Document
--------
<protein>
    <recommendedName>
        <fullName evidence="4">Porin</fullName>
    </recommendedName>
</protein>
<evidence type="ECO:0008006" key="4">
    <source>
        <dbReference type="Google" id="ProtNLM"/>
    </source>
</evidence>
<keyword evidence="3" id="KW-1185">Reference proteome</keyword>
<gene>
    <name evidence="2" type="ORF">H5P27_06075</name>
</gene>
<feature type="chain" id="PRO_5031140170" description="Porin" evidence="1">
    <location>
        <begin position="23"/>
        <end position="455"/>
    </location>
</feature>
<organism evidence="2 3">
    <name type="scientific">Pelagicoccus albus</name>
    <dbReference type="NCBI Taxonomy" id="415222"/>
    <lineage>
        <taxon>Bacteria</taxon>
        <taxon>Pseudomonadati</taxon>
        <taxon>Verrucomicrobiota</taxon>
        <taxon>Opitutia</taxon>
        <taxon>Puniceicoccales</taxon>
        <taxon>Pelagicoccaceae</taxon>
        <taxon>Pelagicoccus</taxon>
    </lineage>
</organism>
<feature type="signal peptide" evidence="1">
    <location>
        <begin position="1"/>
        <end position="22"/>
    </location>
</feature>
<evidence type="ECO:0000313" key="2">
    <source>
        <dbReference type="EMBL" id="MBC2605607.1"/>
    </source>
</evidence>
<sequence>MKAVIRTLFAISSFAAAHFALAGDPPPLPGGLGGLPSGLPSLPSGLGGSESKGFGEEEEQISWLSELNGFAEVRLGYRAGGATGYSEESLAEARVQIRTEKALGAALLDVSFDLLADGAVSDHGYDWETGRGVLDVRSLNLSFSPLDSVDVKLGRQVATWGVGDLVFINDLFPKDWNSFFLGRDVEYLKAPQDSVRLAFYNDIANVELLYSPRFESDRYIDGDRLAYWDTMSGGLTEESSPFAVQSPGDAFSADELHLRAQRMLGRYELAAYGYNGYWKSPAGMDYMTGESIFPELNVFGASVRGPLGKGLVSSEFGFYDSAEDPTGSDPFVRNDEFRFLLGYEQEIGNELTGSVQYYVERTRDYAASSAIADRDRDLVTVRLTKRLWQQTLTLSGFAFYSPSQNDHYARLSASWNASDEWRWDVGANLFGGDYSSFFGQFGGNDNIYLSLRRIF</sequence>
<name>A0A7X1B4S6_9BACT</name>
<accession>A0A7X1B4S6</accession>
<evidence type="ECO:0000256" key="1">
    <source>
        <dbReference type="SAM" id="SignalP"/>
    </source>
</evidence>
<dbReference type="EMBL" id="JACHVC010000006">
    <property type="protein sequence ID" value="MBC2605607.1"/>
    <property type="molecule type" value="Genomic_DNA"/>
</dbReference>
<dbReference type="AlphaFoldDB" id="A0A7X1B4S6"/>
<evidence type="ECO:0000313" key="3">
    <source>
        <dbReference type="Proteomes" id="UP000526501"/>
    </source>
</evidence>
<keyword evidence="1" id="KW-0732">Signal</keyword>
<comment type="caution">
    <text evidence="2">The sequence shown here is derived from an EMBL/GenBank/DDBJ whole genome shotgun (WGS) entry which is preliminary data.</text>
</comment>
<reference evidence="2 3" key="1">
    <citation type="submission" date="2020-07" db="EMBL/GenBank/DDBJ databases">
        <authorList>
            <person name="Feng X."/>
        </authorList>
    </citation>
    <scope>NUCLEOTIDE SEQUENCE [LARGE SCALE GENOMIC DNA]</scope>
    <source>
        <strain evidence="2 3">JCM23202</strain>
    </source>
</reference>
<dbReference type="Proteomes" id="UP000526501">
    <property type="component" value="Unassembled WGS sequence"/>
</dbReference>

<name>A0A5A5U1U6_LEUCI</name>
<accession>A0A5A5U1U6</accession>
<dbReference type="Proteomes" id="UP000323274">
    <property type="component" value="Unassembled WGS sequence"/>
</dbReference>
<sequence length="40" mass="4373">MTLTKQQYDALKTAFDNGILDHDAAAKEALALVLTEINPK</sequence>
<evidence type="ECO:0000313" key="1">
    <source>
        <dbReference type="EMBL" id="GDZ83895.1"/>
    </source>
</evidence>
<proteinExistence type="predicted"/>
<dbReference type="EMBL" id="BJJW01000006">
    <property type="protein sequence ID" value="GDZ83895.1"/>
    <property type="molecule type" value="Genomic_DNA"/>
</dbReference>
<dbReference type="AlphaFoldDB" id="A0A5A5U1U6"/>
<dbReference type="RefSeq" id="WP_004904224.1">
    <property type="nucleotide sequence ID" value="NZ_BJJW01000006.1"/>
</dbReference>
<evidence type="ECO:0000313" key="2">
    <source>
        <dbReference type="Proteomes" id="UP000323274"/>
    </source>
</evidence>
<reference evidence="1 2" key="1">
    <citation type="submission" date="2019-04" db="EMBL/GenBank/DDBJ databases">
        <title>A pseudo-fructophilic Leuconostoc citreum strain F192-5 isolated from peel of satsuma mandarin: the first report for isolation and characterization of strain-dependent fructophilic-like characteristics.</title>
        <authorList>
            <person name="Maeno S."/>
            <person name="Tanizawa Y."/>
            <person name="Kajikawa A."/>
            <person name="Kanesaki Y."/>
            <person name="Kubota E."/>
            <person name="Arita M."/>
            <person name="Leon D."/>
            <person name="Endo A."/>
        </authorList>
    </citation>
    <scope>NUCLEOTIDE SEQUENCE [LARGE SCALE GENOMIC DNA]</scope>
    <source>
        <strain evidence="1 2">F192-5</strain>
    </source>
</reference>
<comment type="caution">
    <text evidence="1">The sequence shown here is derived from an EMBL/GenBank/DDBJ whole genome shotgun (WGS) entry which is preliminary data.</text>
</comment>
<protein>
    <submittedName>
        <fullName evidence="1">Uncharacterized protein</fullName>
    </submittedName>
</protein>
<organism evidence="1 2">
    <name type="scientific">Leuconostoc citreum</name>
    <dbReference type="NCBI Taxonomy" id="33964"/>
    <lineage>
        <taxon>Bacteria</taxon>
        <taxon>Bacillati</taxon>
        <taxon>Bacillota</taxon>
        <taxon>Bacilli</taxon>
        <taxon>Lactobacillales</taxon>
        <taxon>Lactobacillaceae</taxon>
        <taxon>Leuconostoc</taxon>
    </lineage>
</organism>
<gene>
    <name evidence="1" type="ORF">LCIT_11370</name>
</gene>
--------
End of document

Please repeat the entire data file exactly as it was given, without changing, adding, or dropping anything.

<protein>
    <recommendedName>
        <fullName evidence="4">Porin</fullName>
    </recommendedName>
</protein>
<evidence type="ECO:0008006" key="4">
    <source>
        <dbReference type="Google" id="ProtNLM"/>
    </source>
</evidence>
<keyword evidence="3" id="KW-1185">Reference proteome</keyword>
<gene>
    <name evidence="2" type="ORF">H5P27_06075</name>
</gene>
<feature type="chain" id="PRO_5031140170" description="Porin" evidence="1">
    <location>
        <begin position="23"/>
        <end position="455"/>
    </location>
</feature>
<organism evidence="2 3">
    <name type="scientific">Pelagicoccus albus</name>
    <dbReference type="NCBI Taxonomy" id="415222"/>
    <lineage>
        <taxon>Bacteria</taxon>
        <taxon>Pseudomonadati</taxon>
        <taxon>Verrucomicrobiota</taxon>
        <taxon>Opitutia</taxon>
        <taxon>Puniceicoccales</taxon>
        <taxon>Pelagicoccaceae</taxon>
        <taxon>Pelagicoccus</taxon>
    </lineage>
</organism>
<feature type="signal peptide" evidence="1">
    <location>
        <begin position="1"/>
        <end position="22"/>
    </location>
</feature>
<evidence type="ECO:0000313" key="2">
    <source>
        <dbReference type="EMBL" id="MBC2605607.1"/>
    </source>
</evidence>
<sequence>MKAVIRTLFAISSFAAAHFALAGDPPPLPGGLGGLPSGLPSLPSGLGGSESKGFGEEEEQISWLSELNGFAEVRLGYRAGGATGYSEESLAEARVQIRTEKALGAALLDVSFDLLADGAVSDHGYDWETGRGVLDVRSLNLSFSPLDSVDVKLGRQVATWGVGDLVFINDLFPKDWNSFFLGRDVEYLKAPQDSVRLAFYNDIANVELLYSPRFESDRYIDGDRLAYWDTMSGGLTEESSPFAVQSPGDAFSADELHLRAQRMLGRYELAAYGYNGYWKSPAGMDYMTGESIFPELNVFGASVRGPLGKGLVSSEFGFYDSAEDPTGSDPFVRNDEFRFLLGYEQEIGNELTGSVQYYVERTRDYAASSAIADRDRDLVTVRLTKRLWQQTLTLSGFAFYSPSQNDHYARLSASWNASDEWRWDVGANLFGGDYSSFFGQFGGNDNIYLSLRRIF</sequence>
<name>A0A7X1B4S6_9BACT</name>
<accession>A0A7X1B4S6</accession>
<evidence type="ECO:0000256" key="1">
    <source>
        <dbReference type="SAM" id="SignalP"/>
    </source>
</evidence>
<dbReference type="EMBL" id="JACHVC010000006">
    <property type="protein sequence ID" value="MBC2605607.1"/>
    <property type="molecule type" value="Genomic_DNA"/>
</dbReference>
<dbReference type="AlphaFoldDB" id="A0A7X1B4S6"/>
<evidence type="ECO:0000313" key="3">
    <source>
        <dbReference type="Proteomes" id="UP000526501"/>
    </source>
</evidence>
<keyword evidence="1" id="KW-0732">Signal</keyword>
<comment type="caution">
    <text evidence="2">The sequence shown here is derived from an EMBL/GenBank/DDBJ whole genome shotgun (WGS) entry which is preliminary data.</text>
</comment>
<reference evidence="2 3" key="1">
    <citation type="submission" date="2020-07" db="EMBL/GenBank/DDBJ databases">
        <authorList>
            <person name="Feng X."/>
        </authorList>
    </citation>
    <scope>NUCLEOTIDE SEQUENCE [LARGE SCALE GENOMIC DNA]</scope>
    <source>
        <strain evidence="2 3">JCM23202</strain>
    </source>
</reference>
<dbReference type="Proteomes" id="UP000526501">
    <property type="component" value="Unassembled WGS sequence"/>
</dbReference>

<name>A0A5A5U1U6_LEUCI</name>
<accession>A0A5A5U1U6</accession>
<dbReference type="Proteomes" id="UP000323274">
    <property type="component" value="Unassembled WGS sequence"/>
</dbReference>
<sequence length="40" mass="4373">MTLTKQQYDALKTAFDNGILDHDAAAKEALALVLTEINPK</sequence>
<evidence type="ECO:0000313" key="1">
    <source>
        <dbReference type="EMBL" id="GDZ83895.1"/>
    </source>
</evidence>
<proteinExistence type="predicted"/>
<dbReference type="EMBL" id="BJJW01000006">
    <property type="protein sequence ID" value="GDZ83895.1"/>
    <property type="molecule type" value="Genomic_DNA"/>
</dbReference>
<dbReference type="AlphaFoldDB" id="A0A5A5U1U6"/>
<dbReference type="RefSeq" id="WP_004904224.1">
    <property type="nucleotide sequence ID" value="NZ_BJJW01000006.1"/>
</dbReference>
<evidence type="ECO:0000313" key="2">
    <source>
        <dbReference type="Proteomes" id="UP000323274"/>
    </source>
</evidence>
<reference evidence="1 2" key="1">
    <citation type="submission" date="2019-04" db="EMBL/GenBank/DDBJ databases">
        <title>A pseudo-fructophilic Leuconostoc citreum strain F192-5 isolated from peel of satsuma mandarin: the first report for isolation and characterization of strain-dependent fructophilic-like characteristics.</title>
        <authorList>
            <person name="Maeno S."/>
            <person name="Tanizawa Y."/>
            <person name="Kajikawa A."/>
            <person name="Kanesaki Y."/>
            <person name="Kubota E."/>
            <person name="Arita M."/>
            <person name="Leon D."/>
            <person name="Endo A."/>
        </authorList>
    </citation>
    <scope>NUCLEOTIDE SEQUENCE [LARGE SCALE GENOMIC DNA]</scope>
    <source>
        <strain evidence="1 2">F192-5</strain>
    </source>
</reference>
<comment type="caution">
    <text evidence="1">The sequence shown here is derived from an EMBL/GenBank/DDBJ whole genome shotgun (WGS) entry which is preliminary data.</text>
</comment>
<protein>
    <submittedName>
        <fullName evidence="1">Uncharacterized protein</fullName>
    </submittedName>
</protein>
<organism evidence="1 2">
    <name type="scientific">Leuconostoc citreum</name>
    <dbReference type="NCBI Taxonomy" id="33964"/>
    <lineage>
        <taxon>Bacteria</taxon>
        <taxon>Bacillati</taxon>
        <taxon>Bacillota</taxon>
        <taxon>Bacilli</taxon>
        <taxon>Lactobacillales</taxon>
        <taxon>Lactobacillaceae</taxon>
        <taxon>Leuconostoc</taxon>
    </lineage>
</organism>
<gene>
    <name evidence="1" type="ORF">LCIT_11370</name>
</gene>